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Resampling Audio Multiple vs Non-Multiple [Easy Explanation]

Audio Basis - articles about audio

Resampling (upsampling, downsampling, oversampling) is a sample rate altering of an audio stream or file.
Standard audio sample rates are based on 44.1 and 48 kHz.
Somebody thinks that multiple resampling (integer sampling rate multiplication/division) have lesser distortions than non-multiple one. Read below about the difference between both resampling kinds.

May 2, 2023 updated | since July 18, 2017

Author: Yuri Korzunov,
Audiophile Inventory's developer with 25+ year experience in digital signal processing,
author of the articles that make audio easy for beginners
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What is audio resampling?

Digital audio signal consists of sequence of instant values of audio waveform. These valuses are called "samples".

Digital audio signal
Digital audio signal

Number samples per second is called "sample rate".

Altering of sample rate is called "resampling".


Watch and share: Audio sample rate converter
video about audio sample rate converter


How resampling works

Resampling may be performed via audio sample rate converter software (Mac, Windows and Linux Wine).

The altering may be real-time or offline.

As rule, it's used for adjusting sound files to compatibility or optimal playback for DAC. Read more >



Upsampling is is sample rate (sampling frequency) increasing. It includes multiple and non-multiple sampling-rate changing.

Any altering of sampling frequency may be done via interpolation between samples of source signal.

What is interpolation

Interpolation here is a reconstruction of absent parts of waveform of digital signal

Digital signal consists of samples. Sample is an instant value of waveform in given time. Samples exist in some time moments. Between these moments wave form's time values are unknown.

Interpolation gets known sample values and builds sample values between existing ones.

But other methods are there.

How it works we will consider below.



Oversampling is multiple upsampling.


Multiple upsampling is provided by adding "virtual" samples between the original signal's ones.

Upsampling audio

Upsampling musical signal

These samples can be added via an interpolator. The interpolator can be implemented as spline function, which can cause harmonic distortions.

Spline interpolation is like a steel-edge ruler that is fixed in points of real point sample values.


But in the audio resampling zero-level samples are inserted as "virtual". However, it distorts musical signal. Aliases are risen. And, the spectrum is periodically mirrored along the range above Nyquist frequency (half of discretization frequency).

Oversampled musical record spectrum

Oversampling spectrum

To keep the initial spectrum the aliases are eliminated by a digital filter. Digital filtration causes ringing artifacts. It's some small oscillations of amplitude-frequency response. If minimum-phase filter is used, its phase-frequency response is non-linear.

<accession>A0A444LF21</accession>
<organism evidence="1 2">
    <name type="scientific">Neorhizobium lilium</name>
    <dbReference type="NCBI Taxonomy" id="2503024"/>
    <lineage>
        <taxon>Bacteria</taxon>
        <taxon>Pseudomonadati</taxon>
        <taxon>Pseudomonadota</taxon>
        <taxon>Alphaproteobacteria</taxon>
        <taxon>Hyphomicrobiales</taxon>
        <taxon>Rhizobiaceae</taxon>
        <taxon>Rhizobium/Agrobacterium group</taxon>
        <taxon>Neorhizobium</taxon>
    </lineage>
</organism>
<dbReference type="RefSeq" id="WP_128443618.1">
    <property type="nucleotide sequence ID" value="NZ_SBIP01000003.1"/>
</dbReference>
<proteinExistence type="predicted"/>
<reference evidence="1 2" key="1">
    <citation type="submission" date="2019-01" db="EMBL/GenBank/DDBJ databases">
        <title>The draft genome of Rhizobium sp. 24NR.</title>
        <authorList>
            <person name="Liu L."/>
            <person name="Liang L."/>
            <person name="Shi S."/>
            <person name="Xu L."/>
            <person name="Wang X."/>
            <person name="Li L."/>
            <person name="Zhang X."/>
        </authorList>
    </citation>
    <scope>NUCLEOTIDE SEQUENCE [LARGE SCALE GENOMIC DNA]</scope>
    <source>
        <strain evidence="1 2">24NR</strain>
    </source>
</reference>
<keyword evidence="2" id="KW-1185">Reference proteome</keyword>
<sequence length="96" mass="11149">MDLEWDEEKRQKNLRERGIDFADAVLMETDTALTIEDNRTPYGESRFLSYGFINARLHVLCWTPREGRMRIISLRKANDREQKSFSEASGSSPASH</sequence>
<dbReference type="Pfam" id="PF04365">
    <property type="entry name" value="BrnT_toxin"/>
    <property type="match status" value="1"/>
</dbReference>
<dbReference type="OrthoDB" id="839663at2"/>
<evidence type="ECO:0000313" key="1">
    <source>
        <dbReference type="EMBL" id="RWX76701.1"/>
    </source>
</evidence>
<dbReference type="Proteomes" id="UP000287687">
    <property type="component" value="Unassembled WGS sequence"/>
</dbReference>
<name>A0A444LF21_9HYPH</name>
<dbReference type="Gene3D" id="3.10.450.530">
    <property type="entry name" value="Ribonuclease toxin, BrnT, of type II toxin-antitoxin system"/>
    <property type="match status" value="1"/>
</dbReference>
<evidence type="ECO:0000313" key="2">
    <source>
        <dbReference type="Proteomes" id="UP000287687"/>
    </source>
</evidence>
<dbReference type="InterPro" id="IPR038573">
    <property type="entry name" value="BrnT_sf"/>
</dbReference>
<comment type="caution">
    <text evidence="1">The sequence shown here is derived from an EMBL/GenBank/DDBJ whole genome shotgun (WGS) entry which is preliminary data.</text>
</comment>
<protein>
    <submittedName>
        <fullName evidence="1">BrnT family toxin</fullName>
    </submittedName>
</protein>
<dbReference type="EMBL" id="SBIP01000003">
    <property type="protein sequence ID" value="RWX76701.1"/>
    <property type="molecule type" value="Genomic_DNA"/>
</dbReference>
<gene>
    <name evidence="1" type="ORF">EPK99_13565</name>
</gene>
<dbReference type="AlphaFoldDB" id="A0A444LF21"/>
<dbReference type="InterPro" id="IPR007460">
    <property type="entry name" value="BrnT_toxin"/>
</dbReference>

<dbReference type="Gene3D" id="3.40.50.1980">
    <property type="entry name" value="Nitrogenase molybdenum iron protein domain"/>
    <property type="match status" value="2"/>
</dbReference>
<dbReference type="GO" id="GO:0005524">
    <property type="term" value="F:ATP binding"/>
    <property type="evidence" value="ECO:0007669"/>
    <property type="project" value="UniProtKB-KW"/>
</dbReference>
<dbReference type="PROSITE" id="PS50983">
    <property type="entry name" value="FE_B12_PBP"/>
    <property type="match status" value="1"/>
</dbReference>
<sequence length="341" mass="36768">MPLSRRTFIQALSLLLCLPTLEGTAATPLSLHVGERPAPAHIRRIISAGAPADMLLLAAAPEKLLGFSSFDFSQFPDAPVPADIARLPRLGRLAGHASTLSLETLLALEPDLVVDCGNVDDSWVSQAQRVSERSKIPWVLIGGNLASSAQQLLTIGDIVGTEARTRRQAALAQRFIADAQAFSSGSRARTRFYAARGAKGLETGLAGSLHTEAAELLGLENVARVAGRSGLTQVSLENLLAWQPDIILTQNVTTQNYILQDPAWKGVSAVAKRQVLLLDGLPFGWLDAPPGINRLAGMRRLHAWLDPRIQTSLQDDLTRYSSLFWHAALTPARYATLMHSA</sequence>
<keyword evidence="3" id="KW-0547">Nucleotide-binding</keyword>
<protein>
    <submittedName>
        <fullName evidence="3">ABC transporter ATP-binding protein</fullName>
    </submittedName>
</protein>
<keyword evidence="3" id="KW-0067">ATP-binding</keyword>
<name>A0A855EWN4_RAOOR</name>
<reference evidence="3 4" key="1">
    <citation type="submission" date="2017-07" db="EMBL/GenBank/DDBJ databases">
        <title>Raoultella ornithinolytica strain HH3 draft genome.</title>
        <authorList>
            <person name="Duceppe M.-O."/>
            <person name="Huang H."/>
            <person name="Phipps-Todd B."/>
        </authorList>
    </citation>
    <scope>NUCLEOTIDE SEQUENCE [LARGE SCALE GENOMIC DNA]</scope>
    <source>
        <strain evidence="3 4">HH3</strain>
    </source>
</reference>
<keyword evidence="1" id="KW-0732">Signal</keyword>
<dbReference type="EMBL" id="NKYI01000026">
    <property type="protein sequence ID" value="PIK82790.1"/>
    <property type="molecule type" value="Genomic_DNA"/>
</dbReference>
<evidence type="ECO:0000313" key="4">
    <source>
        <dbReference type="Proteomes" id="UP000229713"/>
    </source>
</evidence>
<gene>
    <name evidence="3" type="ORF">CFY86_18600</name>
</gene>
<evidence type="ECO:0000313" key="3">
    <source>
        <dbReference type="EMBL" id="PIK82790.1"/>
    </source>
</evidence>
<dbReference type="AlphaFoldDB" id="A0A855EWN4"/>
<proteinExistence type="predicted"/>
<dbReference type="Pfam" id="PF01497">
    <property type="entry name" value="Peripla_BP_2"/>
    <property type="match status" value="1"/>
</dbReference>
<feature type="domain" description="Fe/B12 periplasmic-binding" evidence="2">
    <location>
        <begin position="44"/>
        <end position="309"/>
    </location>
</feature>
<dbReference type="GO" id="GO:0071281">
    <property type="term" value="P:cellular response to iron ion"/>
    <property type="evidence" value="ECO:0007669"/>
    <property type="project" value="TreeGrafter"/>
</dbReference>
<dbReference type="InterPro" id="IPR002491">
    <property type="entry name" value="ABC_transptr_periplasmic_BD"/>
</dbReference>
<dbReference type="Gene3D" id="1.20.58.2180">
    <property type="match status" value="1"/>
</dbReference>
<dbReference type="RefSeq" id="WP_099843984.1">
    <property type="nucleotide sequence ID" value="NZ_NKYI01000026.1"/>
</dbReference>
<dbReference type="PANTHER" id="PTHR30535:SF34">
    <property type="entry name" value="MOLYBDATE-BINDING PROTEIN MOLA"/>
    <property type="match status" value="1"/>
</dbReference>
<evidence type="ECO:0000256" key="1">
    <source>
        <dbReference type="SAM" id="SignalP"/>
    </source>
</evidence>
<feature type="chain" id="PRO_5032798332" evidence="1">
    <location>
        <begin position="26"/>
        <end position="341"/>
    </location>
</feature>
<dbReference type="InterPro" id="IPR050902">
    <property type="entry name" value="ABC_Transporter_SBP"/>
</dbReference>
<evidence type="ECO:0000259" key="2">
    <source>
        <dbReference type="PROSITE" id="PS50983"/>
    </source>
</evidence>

Multiple upsampler audio

Multiple upsampler


Low-frequency filter work at frequency [input sample rate] x [oversampling coefficient].

Low-frequency filtering should cut all frequencies above half of minimum sample rate (input or output).


If input 44100 Hz and output 88200 Hz, filter cuts frequency is 22050 Hz = 44100/2

Low-frequency filtration work at 88200 Hz = 44100 x 2.


In general, non-multiple upsampling is implemented via interpolator only.

But for frequencies 44.1 kHz and 48 kHz integer coefficients 160 and 147 exist:

44100 Hz * 160 / 147 = 48000 Hz

44100 Hz * 320 / 147 = 96000 Hz


Multiple vs. non-multiple resampling


Non-multiple upsampling

Non-multiple upsampling



If input 44100 Hz and output 48000 Hz, filter cut frequency is 22050 Hz = 44100/2

Low-frequency filtering work at 7056000 Hz = 44100 x 160.


Implementation of multiple and non-multiple resampling for standard audio sample rates may be different.






Decimation is a multiple sample rate decreasing.

Multiple downsampling is applied via decimation.

Decimation is a removing samples between the ones at the filter input.

Multiple downsampling

Multiple downsampling


Demands to filtering like oversampling.




Downsampling is multiple and non-multiple sample rate decreasing.

Non-multiple downsampling may be implemented via interpolator.

But for sample rates based on 44.1 kHz and 48 kHz integer coefficients 160 and 147 may be applied:

48000 Hz * 147 / 160 = 44100 Hz

96000 Hz * 147 / 320 = 44100 Hz


Non-multiple downsampling

Non-multiple downsampling


Input signal is multiple oversampled and downsampled and filtered once.




For standard sample rates, based on 44.1 kHz and 48 kHz, multiple and non-multiple resampling audio is performed the same way.

But there is a difference between digital filter's implementations is probable.

As rule, professional sample rate conversion software has the minimum difference.


For proper sample rate converter software multiple or non-multiple resampling ratio does not matter.






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